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The Kids Aren’t Alright

Courtesy of MCT Campus

I was sitting on my living room couch with my bulky English textbook in my lap while I flipped through the mess of papers in my folders.

I could hear footsteps behind me and I had let out a sigh of relief. My brothers were home, which meant I was able to take a small break from tedious studying to ask them about their day.

Nothing brought me more entertainment than hearing about my brothers’ elementary school drama, but instead of the usual cheery “hello,” I received a nice, cold serving of silence.

My brother, Ben, a third-grader at Leggee Elementary, casually walked passed me, took out his newly acquired tablet, sat in the corner of the living room, and prepared to tune out the world around him.  I stared at him in awe, wondering why a tablet was more important than me.

I brushed it off the first day, but it seemed to get increasingly worse. I’d find my brother tinkering with his tablet in the corner of the room, but rarely would he be on there for educational purposes.

My brother hardly has homework as it is, and here I am lugging three densely packed textbooks around. His tablets have all but one textbook installed on it, and most of his class assignments and tests are taken on it, as well.

Tablets have been set up and given to students in District 158 elementary schools for a few years now, and slowly, the entire curriculum is changing to revolve around the tablets.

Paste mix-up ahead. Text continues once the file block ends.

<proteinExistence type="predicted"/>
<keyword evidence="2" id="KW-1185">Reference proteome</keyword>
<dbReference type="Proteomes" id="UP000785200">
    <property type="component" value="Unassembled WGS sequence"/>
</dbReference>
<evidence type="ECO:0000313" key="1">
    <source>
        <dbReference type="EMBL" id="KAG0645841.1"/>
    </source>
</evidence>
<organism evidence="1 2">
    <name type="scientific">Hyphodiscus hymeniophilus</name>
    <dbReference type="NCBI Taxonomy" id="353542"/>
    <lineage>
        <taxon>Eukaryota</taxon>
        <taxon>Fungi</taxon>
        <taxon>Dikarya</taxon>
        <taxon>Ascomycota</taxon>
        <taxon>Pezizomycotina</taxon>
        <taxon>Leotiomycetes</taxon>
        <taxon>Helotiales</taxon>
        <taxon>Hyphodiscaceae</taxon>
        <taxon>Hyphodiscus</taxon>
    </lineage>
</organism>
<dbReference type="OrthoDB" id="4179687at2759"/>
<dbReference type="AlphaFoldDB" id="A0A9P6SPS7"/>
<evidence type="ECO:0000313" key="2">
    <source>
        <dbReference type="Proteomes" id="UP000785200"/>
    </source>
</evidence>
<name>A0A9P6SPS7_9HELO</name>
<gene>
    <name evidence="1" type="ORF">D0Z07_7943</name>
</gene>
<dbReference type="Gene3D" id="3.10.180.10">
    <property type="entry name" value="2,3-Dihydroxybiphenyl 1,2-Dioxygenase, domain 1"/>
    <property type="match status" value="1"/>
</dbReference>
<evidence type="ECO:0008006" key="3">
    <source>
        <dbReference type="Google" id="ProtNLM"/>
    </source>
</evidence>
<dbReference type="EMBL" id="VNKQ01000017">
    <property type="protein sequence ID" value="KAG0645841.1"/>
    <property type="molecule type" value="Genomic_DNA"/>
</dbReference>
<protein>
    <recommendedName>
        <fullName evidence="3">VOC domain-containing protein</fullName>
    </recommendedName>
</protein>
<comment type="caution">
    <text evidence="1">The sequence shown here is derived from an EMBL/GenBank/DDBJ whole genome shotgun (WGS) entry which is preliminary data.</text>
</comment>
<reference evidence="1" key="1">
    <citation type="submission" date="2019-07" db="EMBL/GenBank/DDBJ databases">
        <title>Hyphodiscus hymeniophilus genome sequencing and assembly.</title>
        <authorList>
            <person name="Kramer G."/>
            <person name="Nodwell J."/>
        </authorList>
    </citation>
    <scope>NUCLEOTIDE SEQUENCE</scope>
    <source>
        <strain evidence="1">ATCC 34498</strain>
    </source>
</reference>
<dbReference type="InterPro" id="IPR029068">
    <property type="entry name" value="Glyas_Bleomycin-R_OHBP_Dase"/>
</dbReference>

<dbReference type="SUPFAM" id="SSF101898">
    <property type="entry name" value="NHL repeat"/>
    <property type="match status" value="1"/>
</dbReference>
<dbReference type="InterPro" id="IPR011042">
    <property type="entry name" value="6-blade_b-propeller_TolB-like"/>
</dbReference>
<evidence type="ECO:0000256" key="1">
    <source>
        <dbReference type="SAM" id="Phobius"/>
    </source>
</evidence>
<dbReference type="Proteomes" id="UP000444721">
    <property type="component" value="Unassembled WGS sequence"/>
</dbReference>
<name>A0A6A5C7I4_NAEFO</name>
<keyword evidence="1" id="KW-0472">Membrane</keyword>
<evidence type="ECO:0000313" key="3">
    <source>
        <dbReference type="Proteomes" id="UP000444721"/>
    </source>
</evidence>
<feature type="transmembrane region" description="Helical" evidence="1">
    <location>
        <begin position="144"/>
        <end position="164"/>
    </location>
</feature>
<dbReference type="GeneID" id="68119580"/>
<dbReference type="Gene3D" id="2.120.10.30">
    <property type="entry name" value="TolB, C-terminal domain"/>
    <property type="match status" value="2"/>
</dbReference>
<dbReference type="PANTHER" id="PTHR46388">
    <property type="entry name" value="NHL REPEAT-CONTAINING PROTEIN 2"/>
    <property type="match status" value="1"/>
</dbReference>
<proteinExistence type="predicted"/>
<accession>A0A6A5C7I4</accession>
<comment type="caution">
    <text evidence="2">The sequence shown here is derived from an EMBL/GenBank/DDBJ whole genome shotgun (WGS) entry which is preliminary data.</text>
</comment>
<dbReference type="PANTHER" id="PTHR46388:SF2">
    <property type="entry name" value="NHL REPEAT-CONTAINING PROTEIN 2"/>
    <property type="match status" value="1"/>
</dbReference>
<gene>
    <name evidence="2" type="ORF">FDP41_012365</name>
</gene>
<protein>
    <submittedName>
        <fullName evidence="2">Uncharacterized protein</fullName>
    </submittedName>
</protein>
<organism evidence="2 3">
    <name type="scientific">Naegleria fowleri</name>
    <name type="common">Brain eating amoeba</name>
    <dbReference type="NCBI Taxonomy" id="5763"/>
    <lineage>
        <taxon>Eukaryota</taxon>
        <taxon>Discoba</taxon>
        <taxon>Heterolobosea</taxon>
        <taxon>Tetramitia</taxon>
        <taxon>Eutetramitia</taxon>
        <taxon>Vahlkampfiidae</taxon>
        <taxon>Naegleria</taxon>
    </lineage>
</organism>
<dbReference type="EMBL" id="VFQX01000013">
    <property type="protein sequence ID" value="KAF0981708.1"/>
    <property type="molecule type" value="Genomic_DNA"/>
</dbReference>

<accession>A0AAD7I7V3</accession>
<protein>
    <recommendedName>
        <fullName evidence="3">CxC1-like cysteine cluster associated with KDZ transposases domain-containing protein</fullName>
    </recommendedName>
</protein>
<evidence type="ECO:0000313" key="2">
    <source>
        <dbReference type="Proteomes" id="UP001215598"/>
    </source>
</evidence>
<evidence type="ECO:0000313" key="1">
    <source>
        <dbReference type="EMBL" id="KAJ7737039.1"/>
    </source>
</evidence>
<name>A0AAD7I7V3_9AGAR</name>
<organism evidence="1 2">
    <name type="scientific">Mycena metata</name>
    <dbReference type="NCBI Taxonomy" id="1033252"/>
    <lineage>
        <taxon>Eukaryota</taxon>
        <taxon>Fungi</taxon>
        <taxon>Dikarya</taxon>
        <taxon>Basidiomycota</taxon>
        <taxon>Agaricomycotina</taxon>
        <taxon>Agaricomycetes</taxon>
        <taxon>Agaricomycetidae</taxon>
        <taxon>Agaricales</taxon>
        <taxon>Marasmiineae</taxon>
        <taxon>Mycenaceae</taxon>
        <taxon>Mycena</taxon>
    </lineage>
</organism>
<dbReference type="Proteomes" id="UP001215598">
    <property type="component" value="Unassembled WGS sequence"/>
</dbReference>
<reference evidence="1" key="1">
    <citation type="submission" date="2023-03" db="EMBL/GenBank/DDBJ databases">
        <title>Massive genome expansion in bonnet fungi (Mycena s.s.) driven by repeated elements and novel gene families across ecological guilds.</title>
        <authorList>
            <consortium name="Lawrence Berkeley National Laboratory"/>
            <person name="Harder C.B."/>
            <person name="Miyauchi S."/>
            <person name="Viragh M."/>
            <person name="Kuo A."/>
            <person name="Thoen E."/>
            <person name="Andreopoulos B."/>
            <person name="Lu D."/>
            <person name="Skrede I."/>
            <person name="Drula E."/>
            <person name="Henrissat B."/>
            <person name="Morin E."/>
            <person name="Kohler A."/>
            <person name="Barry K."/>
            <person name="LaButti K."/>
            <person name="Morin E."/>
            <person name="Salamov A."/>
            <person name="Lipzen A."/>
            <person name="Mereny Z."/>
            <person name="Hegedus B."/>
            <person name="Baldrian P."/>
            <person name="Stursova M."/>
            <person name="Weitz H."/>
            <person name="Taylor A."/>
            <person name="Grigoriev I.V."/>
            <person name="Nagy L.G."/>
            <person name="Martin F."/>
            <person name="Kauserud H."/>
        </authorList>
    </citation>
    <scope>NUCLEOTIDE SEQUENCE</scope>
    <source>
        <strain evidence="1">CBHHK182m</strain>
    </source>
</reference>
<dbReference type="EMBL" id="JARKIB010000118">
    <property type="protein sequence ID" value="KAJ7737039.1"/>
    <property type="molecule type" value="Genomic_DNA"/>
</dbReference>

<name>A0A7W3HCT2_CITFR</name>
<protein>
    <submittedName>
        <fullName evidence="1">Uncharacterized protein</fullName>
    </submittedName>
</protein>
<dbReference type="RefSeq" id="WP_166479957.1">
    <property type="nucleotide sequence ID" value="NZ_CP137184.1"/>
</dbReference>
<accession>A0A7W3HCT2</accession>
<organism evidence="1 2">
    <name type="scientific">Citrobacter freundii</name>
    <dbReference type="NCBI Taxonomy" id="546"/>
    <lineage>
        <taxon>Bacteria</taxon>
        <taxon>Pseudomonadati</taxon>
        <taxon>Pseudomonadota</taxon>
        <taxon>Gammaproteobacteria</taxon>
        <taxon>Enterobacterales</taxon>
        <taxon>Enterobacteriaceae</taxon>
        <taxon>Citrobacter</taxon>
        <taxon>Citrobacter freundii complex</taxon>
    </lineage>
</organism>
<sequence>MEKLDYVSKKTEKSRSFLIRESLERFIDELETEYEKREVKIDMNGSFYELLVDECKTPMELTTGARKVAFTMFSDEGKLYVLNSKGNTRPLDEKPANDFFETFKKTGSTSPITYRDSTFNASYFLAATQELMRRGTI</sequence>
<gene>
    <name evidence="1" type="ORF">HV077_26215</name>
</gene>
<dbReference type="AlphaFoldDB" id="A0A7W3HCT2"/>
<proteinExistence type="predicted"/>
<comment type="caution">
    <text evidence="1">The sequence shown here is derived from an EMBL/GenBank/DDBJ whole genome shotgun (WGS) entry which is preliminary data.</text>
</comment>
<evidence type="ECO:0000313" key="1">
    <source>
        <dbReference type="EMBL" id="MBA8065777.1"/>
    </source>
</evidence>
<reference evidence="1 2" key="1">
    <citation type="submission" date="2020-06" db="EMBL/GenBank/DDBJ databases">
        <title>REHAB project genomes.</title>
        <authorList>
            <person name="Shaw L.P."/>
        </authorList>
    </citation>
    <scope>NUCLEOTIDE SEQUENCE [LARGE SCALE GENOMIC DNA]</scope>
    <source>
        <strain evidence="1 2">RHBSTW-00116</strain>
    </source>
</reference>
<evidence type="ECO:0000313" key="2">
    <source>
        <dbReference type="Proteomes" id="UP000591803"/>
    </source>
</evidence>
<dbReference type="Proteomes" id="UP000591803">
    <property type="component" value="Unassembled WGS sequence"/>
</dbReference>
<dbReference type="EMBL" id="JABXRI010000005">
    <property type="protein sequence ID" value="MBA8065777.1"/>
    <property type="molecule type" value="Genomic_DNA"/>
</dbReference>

It is true, my brother has become accustom to using his tablet on a daily basis, but what I am more worried about is my brother’s lack of awareness of what is going on around him because he is so fixated on his tablet. He is quite tech-savvy. Thankfully, my parents have been able to stop him from being completely obsessed with it.

Despite my brother’s fondness of his tablet, he constantly tells me how the tablets were not working and he was not able to finish many of his lessons at school. As much as the tablets seem like the logical thing to use, I don’t see a lot of learning coming from them based on my brother’s complaints.

I asked Leggee Elementary’s principal, Scott Iddings, to shed some light on the subject.

“There have been connectivity issues.  A lot of them were a result of our Internet service provider, which has been resolved.  Within classrooms, there have been times when students aren’t able to access the Internet. However, our new literacy series, ‘Reading Street,’ is almost entirely on the tablet itself, so we don’t need the Internet to access it. Because of that, a lot of the learning process has remained intact,” said Iddings. “As the students become more comfortable using the ‘Kuno’ tablets, they will be better problem solvers when connectivity issues pop up.”

Sure, getting the younger generations more comfortable with new technology will prepare them for the future, but I’m not sure that the elementary kids are the ones that can actually put them to good use.